"The Indian Boarding School Policy was adopted by the United States Government to strip American Indian and Alaska Native children of their indigenous identities, beliefs, and traditional languages to assimilate them into White American culture through federally funded Christian-run schools, which had the effect of cultural genocide," the bill says.
An early model for those off-site boarding schools was the Carlisle Indian Industrial School in Carlisle, Penn., where founder Gen. Richard Pratt operated under the motto "kill the Indian in him, and save the man." Education Week included the Carlisle school in a previous series on Indian education. A timeline shows an archival photo of long-haired students when they first arrived at CONTINUE READING: Bill Addresses Cultural Genocide Caused by Indian Boarding Schools - Politics K-12 - Education Week

The State of Online Safety for Kids | Dissident Voice

The State of Online Safety for Kids | Dissident Voice

The State of Online Safety for Kids




There’s no doubt that the resources of our digital age are valuable. They provide us with new development opportunities and help us to build meaningful connections with a diverse range of global communities. The past couple of decades have seen our adoption of tech grow, and as such we are seeing the first generations of digital natives. Kids are surrounded by technology from an early age and are more comfortable with its use. They continue to use it in creative ways, not least of which is organizing themselves for ecological and political activism.
That’s not to say that there aren’t significant challenges. We have become cognizant of the various dangers the online environment presents. We must do what we can to protect children from the potential for harm. But we also need to go further; preparing them to be aware of the issues, and giving them tools to navigate the more treacherous waters.
Restricting Content
Particularly when it comes to younger children, there’s a need to reduce the risk of exposure to harmful or unsuitable content. There are certain regulations and legislation in place designed to protect them. The Children’s Online Privacy Protection Act (COPPA) has been in place since April 2000 and requires operators of websites aimed at children to obtain parental consent for those under the age of 13. But, let’s face it, it can be too easy for kids to wander off into areas not designed for them, and potentially interact with those who don’t have their best interests in mind. This is where technology can be CONTINUE READING: The State of Online Safety for Kids | Dissident Voice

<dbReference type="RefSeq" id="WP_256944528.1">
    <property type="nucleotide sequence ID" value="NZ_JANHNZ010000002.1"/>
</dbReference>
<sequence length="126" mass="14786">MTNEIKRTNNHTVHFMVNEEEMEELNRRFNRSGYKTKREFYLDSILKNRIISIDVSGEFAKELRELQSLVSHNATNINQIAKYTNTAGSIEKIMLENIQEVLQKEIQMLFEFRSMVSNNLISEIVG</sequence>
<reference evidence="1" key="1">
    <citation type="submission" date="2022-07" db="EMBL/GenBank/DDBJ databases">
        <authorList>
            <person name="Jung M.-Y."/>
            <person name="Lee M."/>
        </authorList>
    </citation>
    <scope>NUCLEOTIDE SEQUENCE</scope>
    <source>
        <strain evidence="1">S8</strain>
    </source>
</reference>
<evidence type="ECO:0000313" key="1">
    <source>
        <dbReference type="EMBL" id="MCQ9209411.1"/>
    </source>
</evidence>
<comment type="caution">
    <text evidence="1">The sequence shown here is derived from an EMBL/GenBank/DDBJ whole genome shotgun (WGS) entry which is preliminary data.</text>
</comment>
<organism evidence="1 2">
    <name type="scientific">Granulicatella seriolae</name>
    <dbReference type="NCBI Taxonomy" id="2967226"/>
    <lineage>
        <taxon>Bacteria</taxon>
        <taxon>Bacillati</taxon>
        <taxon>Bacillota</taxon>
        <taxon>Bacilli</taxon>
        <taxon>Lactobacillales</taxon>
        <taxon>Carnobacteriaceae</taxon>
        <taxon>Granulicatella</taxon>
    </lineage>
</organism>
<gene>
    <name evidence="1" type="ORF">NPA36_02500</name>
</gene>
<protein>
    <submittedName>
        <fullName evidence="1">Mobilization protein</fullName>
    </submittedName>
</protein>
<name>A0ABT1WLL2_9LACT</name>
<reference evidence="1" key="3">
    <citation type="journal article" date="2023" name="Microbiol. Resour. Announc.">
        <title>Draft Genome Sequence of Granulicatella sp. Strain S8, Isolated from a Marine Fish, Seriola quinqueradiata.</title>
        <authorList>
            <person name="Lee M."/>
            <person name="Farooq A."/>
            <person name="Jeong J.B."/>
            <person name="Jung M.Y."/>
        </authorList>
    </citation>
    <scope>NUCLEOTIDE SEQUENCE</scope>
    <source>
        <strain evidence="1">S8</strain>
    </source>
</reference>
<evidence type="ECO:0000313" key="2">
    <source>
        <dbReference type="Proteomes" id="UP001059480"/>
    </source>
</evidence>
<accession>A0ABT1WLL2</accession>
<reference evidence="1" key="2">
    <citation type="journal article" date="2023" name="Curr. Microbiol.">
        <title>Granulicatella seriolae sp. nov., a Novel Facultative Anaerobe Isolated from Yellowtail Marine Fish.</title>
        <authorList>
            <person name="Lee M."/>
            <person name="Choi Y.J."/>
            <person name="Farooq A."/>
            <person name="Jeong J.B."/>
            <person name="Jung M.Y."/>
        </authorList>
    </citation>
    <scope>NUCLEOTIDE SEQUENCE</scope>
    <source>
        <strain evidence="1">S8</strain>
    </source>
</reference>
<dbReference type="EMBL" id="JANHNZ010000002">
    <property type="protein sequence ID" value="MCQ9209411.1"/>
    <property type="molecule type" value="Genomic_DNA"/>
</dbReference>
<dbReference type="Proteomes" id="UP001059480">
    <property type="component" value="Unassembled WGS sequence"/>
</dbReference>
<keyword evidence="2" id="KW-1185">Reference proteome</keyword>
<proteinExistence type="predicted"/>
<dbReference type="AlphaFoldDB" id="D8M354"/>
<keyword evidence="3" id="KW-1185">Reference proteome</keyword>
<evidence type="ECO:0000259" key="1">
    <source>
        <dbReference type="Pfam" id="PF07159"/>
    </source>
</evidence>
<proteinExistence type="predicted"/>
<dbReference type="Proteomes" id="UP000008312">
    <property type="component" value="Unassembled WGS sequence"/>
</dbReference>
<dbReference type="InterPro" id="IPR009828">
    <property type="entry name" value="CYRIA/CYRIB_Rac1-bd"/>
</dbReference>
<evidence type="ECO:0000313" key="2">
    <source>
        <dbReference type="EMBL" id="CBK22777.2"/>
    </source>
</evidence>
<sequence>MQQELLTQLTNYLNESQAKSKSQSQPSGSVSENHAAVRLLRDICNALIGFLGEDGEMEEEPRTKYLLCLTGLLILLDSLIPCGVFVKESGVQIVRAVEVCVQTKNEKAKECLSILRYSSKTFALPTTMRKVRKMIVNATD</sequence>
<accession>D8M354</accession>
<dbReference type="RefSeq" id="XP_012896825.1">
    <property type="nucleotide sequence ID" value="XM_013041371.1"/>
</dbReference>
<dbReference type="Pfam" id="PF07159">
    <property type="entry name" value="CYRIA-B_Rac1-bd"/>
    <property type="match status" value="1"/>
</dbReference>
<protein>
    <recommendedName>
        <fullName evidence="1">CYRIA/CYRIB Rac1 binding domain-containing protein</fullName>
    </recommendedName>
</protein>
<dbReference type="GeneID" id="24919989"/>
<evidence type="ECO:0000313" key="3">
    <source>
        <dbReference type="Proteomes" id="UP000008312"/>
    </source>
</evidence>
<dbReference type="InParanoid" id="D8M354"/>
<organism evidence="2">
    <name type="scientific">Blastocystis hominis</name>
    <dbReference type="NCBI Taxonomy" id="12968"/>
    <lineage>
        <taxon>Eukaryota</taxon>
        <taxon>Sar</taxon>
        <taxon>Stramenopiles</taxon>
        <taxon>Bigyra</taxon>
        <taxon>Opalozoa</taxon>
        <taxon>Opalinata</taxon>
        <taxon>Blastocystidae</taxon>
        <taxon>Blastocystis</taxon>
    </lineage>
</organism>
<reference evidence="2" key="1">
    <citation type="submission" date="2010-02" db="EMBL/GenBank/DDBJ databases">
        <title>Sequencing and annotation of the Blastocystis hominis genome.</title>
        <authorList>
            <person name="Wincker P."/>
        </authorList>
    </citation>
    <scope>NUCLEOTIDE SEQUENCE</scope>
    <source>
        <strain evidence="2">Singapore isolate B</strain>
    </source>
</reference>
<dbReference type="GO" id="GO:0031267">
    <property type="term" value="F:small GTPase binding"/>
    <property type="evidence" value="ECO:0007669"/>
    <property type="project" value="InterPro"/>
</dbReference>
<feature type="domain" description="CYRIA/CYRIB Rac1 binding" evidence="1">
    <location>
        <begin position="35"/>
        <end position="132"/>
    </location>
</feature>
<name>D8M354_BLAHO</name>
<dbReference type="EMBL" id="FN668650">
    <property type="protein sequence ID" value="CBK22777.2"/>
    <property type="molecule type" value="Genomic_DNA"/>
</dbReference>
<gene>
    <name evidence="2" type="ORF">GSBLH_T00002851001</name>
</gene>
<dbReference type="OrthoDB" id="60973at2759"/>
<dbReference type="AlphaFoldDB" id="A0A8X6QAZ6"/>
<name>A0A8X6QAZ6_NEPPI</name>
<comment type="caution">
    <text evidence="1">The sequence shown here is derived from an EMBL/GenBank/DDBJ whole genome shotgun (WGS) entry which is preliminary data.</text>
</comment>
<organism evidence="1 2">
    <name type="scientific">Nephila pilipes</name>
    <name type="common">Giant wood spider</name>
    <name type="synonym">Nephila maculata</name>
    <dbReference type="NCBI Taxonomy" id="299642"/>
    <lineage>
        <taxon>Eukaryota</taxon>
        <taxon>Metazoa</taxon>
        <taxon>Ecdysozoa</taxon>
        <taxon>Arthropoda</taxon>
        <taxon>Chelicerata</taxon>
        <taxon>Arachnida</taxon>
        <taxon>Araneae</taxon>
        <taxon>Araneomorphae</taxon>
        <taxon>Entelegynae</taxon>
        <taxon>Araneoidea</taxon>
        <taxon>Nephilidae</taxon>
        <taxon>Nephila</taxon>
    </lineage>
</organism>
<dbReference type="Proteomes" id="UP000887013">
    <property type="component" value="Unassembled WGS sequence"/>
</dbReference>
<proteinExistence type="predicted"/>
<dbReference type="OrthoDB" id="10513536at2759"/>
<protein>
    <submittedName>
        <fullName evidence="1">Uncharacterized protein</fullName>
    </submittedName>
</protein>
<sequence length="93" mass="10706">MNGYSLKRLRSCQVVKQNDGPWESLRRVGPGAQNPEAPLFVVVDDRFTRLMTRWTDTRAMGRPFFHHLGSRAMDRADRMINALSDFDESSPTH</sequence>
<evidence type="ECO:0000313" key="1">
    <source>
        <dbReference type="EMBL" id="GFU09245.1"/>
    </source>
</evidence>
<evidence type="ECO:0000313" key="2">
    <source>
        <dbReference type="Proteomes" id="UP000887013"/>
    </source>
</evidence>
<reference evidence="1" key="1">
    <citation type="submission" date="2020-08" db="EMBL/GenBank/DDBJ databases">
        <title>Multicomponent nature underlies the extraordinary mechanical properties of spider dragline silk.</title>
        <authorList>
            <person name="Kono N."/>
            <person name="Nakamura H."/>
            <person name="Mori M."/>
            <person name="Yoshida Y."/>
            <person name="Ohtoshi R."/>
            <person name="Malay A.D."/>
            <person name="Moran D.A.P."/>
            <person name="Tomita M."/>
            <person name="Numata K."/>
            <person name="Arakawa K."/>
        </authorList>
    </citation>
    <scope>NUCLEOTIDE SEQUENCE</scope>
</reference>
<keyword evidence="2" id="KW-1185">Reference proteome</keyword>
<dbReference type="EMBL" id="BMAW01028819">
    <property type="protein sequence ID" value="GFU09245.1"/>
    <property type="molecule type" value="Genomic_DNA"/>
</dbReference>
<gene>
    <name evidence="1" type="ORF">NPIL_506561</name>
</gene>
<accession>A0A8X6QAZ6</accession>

NANCY BAILEY: Public Schools and School Libraries: The “Hub” of Democracy During a Crisis, Is Facing Its Own Crisis

Public Schools and School Libraries: The “Hub” of Democracy During a Crisis, Is Facing Its Own Crisis

Public Schools and School Libraries: The “Hub” of Democracy During a Crisis, Is Facing Its Own Crisis




A public school is the hub of the American community, and school libraries provide students the knowledge to better understand their world. But public schools and school libraries face a crisis at this time in history, and it’s important to question what has happened with CARES Act funding.
Americans in crisis recognize that public schools are the center of the community. Librarians have worked tirelessly alongside teachers during the Covid-19 pandemic to help students get books, and to help teachers with technology, but they haven’t had the best support
Here are some of the crises where communities have relied on public schools for support.

Uncontrolled Infections, Political Manipulation of Science, Lack of Funding, and Complexity of Operating Schools Make It Hard to Start Schoolyear | janresseger

Uncontrolled Infections, Political Manipulation of Science, Lack of Funding, and Complexity of Operating Schools Make It Hard to Start Schoolyear | janresseger

Uncontrolled Infections, Political Manipulation of Science, Lack of Funding, and Complexity of Operating Schools Make It Hard to Start School Year




Reporting on the complexities of attempting to reopen the public schools in New York City this week, the Washington Post’Moriah Balingit quotes Michael Casserly, the executive director of the Council of the Great City Schools: “Frankly, I don’t know of another institution, public or private, that has so many moving parts with so much public pressure on it from so many angles on it as much as public schools have… I have never seen a situation like this in the 43-plus years I’ve been doing this work, where public school leaders have devoted so much time, effort, creativity and just sheer endurance in trying to solve a set of problems where there’s just no obvious good resolution.”
team of reporters from POLITICO covers efforts to prepare for school reopening in the nation’s four largest school districts—New York City Public Schools with 1.1 million students, Los Angeles Unified with 600,000 students, Chicago Public Schools with more than 350,000 students, and Miami-Dade County with 347,000 students.  Scale alone is a huge challenge during the pandemic as school districts of this size try to manage staffing, social distancing in classrooms and school buses, ventilation and other safety issues, and a mass of challenges around just securing access for masses of students to online instruction. All this is in addition to scheduling children for complicated hybrid schedules combining in-person and online learning and adapting curriculum and instruction to both modes of education. All these challenges are complicated by a shortage of money and a shortage of clear and consistent guidance from public health officials. The POLITICO reporters remind readers that Florida Governor Ron DeSantis and Education Commissioner Richard Corcoran have ordered Miami-Dade Schools to reopen in person this week despite that the county has been hit harder by the coronavirus than the rest of the state. The Governor has threatened to withhold state funding CONTINUE READING: Uncontrolled Infections, Political Manipulation of Science, Lack of Funding, and Complexity of Operating Schools Make It Hard to Start Schoolyear | janresseger